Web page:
SVG validator demands a DOCTYPE, but it seems not necessary and to be removed in SVG 1.2 according to MDN documentation article (about namespaces)

Crell’s picture

jwilson3: Are there any standard guidelines about responsive SVGs? It's an area that is rather confusing to me, and when I last went googling for leading practices I didn't find much.

jwilson3’s picture

@Crell: I've found and read about a few guidelines for responsive SVGs, but have not tested any myself in cross browsers. Some of them depend on having a wrapper tag around the svg itself -- which frankly sucks.

The cleanest solution I know of is to set width="100%" height="100%" on the <svg> tag. By default, this will scale up the vector graphic to it's container element -- whcih can have drastic effects for a small inline SVG "icon" plopped onto the page (like a feed icon). So then if you don't want the image to scale UP larger than the SVG's own viewbox size) you can set a max-width rule on the style attribute on the svg tag, to the x-width dimension of the viewbox property. Eg:

<svg version="1.1" width="100%" height="100%" viewbox="0 0 16 16" style="max-width: 16px">

The inline style is a bad example because if you're making a small icon responsive, you'll probably want to manipulate the max-width in an external css file, where you can use media queries, etc.

FAAREIA’s picture

Hi, i have been using SVG in my latest proyects, including Drupal proyects. This is my experience:

Responsive SVG

  1. You can scale them up or down without loosing quality.
  2. If you need a 100% width and height svg, you need to specify the preserveAspectRatio attribute in you svg. Check link 01 and link 02

Inline SVG

Method #1 - Inline

<svg version="1.1" xmlns="http://www.w3.org/2000/svg" xmlns:xlink="http://www.w3.org/1999/xlink" viewBox="0 0 256 160" preserveAspectRatio="xMinYMid">
  <rect fill="#74ACDF" width="256" height="160"/>
  <rect y="53" fill="#FFFFFF" width="256" height="54"/>
</svg>

Advantages

  1. You can use CSS over the SVG and it's childrens. You can manipulate every piece of it with CSS.
  2. You can use gradients. Crossbrowser.
  3. Accessibility with <title> and <desc>

Disadvantages

  1. If you need to reuse the SVG, it's better to make a file and call it.

Method #2 - IMG

<img src="img/logo.svg" alt="Company name">

Advantages

  1. Reusable SVG file
  2. You can apply CSS to whole icon
  3. Accessibility with <title> and <desc>

Disadvantages

  1. CSS is applied in whole SVG file. You can't change the color, stroke or opacity of a single children tag.

Method #3 - Inline SVG identifiers

<svg><use xlink:href="img/icons.svg#logo"/></svg>

Advantages

  1. Reusable sprite file
  2. Accessibility with <title> and <desc>
  3. Can apply CSS to whole icon

Disadvantages

  1. CSS is applied in whole icon. You can't change the color, stroke or opacity of a single children tag.
  2. You need the script svg4everybody to avoid a blocked SVG because a crossdomain issue
  3. Some browsers do not accept a call for gradients (a second ID call, symbol is first). IE10 & 11 call them, FF don't, Chrome dont remember

SVG Background

Method #1 - CSS background

Advantages

  1. Reusable single file or base64 code

Disadvantages

  1. Can't apply CSS on SVG

Method #2 - Fragment identifier:

Advantages

  1. Reusable sprite file
  2. Accessibility with <title> and <desc>

Disadvantages

  1. Can't apply CSS on icon. Didn't test it but a single background file can't be colored

Crafting the SVG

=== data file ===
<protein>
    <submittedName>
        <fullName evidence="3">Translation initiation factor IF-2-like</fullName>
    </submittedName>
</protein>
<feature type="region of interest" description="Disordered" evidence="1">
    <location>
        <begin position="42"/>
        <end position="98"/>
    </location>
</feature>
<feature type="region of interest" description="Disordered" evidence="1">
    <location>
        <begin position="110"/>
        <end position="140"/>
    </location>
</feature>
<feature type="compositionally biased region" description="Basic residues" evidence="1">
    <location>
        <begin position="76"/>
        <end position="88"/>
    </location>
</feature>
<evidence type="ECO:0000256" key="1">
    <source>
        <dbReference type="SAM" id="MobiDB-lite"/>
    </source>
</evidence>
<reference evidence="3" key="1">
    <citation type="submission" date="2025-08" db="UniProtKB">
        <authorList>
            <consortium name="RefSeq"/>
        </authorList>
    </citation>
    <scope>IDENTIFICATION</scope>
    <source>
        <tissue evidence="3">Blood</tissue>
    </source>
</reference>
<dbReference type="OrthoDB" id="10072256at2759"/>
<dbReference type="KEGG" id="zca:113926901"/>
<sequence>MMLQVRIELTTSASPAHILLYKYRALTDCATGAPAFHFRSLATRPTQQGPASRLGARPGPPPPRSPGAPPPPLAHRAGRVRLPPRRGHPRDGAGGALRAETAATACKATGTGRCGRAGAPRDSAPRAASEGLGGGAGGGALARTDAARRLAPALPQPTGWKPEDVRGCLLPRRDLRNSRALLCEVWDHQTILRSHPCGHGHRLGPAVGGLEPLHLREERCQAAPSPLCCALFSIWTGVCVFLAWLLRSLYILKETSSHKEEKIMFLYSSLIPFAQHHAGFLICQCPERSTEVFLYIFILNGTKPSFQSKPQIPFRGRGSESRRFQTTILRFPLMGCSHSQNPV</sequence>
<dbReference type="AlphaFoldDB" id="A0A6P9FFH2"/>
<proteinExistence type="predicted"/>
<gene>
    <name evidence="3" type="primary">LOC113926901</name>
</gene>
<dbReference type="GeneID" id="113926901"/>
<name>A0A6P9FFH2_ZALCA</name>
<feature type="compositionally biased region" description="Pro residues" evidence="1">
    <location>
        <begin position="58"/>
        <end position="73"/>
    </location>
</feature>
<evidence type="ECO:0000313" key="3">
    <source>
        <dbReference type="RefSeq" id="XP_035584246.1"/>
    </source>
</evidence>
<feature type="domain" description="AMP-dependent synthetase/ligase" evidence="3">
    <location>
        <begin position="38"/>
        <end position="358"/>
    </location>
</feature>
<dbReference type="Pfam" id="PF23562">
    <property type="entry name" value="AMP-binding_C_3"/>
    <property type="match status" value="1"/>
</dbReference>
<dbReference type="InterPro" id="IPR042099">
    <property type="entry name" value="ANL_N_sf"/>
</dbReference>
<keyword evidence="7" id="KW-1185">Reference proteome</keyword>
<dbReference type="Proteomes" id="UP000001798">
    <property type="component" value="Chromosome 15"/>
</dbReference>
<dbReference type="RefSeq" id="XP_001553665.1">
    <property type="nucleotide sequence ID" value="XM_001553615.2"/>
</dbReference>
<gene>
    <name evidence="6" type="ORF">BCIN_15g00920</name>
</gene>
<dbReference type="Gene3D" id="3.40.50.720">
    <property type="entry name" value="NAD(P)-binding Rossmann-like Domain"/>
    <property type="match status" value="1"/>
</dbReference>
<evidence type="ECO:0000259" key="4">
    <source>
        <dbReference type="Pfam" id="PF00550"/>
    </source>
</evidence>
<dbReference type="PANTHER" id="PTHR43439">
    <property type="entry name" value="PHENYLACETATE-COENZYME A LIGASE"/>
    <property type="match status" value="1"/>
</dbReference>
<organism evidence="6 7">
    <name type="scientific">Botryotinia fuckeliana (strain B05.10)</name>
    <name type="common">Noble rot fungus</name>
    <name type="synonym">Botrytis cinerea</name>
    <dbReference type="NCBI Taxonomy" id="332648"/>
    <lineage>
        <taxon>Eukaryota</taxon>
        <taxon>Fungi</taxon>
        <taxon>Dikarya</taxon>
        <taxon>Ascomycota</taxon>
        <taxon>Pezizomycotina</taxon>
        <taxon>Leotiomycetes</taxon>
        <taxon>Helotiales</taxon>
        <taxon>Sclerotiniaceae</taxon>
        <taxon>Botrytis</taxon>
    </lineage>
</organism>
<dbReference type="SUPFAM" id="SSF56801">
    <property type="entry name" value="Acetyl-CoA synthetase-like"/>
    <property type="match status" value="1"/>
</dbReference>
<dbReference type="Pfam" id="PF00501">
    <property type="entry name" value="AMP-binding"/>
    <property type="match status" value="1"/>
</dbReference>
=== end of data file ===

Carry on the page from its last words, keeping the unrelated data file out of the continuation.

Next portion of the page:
This is the method i have been using. It works crossbrowser and on mobile. It won't work on browsers which do not support svg.

<svg version="1.1" xmlns="http://www.w3.org/2000/svg" xmlns:xlink="http://www.w3.org/1999/xlink">
  <symbol id="bandera-argentina" viewBox="0 0 256 160" preserveAspectRatio="xMinYMid">
    <title>Bandera Argentina</title>
    <rect fill="#74ACDF" width="256" height="160"/>
    <rect y="53" fill="#FFFFFF" width="256" height="54"/>
  </symbol>
  <symbol id="twitter" viewBox="0 0 256 208" preserveAspectRatio="xMinYMid">
    <title>Twitter</title>
    <path d="M256,24.6c-9.4,4.2-19.5,7-30.2,8.3c10.8-6.5,19.2-16.8,23.1-29.1c-10.1,6-21.4,10.4-33.4,12.7C206,6.4,192.3,0,177.2,0c-29,0-52.5,23.5-52.5,52.5c0,4.1,0.5,8.1,1.4,12C82.4,62.3,43.7,41.4,17.8,9.6c-4.5,7.8-7.1,16.8-7.1,26.4c0,18.2,9.3,34.3,23.4,43.7c-8.6-0.3-16.7-2.6-23.8-6.6c0,0.2,0,0.4,0,0.7c0,25.4,18.1,46.7,42.1,51.5c-4.4,1.2-9,1.8-13.8,1.8c-3.4,0-6.7-0.3-9.9-0.9c6.7,20.9,26.1,36,49.1,36.5c-18,14.1-40.6,22.5-65.2,22.5c-4.2,0-8.4-0.2-12.5-0.7C23.2,199.3,50.9,208,80.5,208c96.6,0,149.4-80,149.4-149.4c0-2.3-0.1-4.5-0.2-6.8C240.1,44.4,249,35.2,256,24.6z"/>
  </symbol>
</svg>

Explanation

  • The file contains a main wrapper with: <svg version="1.1" xmlns="http://www.w3.org/2000/svg" xmlns:xlink="http://www.w3.org/1999/xlink">.
  • Every icon is inside a <symbol> tag
  • Every <symbol> must have it's own id and viewBox attribute.
  • You can specify the preserveAspectRatio attribute if it is not default ("xMidYMid meet").
  • You can specify the <title> and <desc> tag for better accesibility

References

corbacho’s picture

Issue summary: View changes

Replying #2426967: Feed icon should be a CSS background image not a image file. where jwilson listed a list of pros to inline SVG.

With the forth-coming HTTP 2.0 the number of HTTP requests is not anymore an issue. So "saving" HTTP requests won't be a problem anymore (as I understood).

Inlining SVG in the templates is only good for advanced manipulation (via css or JS)... but it has a main disadvantage: It can't be cached by the browser

So it has to be a decision taken case-by-case. We can't generalize in the guideline with a single advice.
FAAREIA guidelines style, with pros/cons is quite good idea to have.

rikki_iki’s picture

I've been working on this for a project and made this codepen to work out the kinks in various scaling methods, most of which has already been mentioned above but might be useful to see in action... http://codepen.io/rikki-iki/pen/rVxaNj (consistent across all supported browsers). I did find that inline SVGs in IE required both a height and width set in CSS which can cause problems when the container is smaller than the viewBox or css dimensions (see example 4).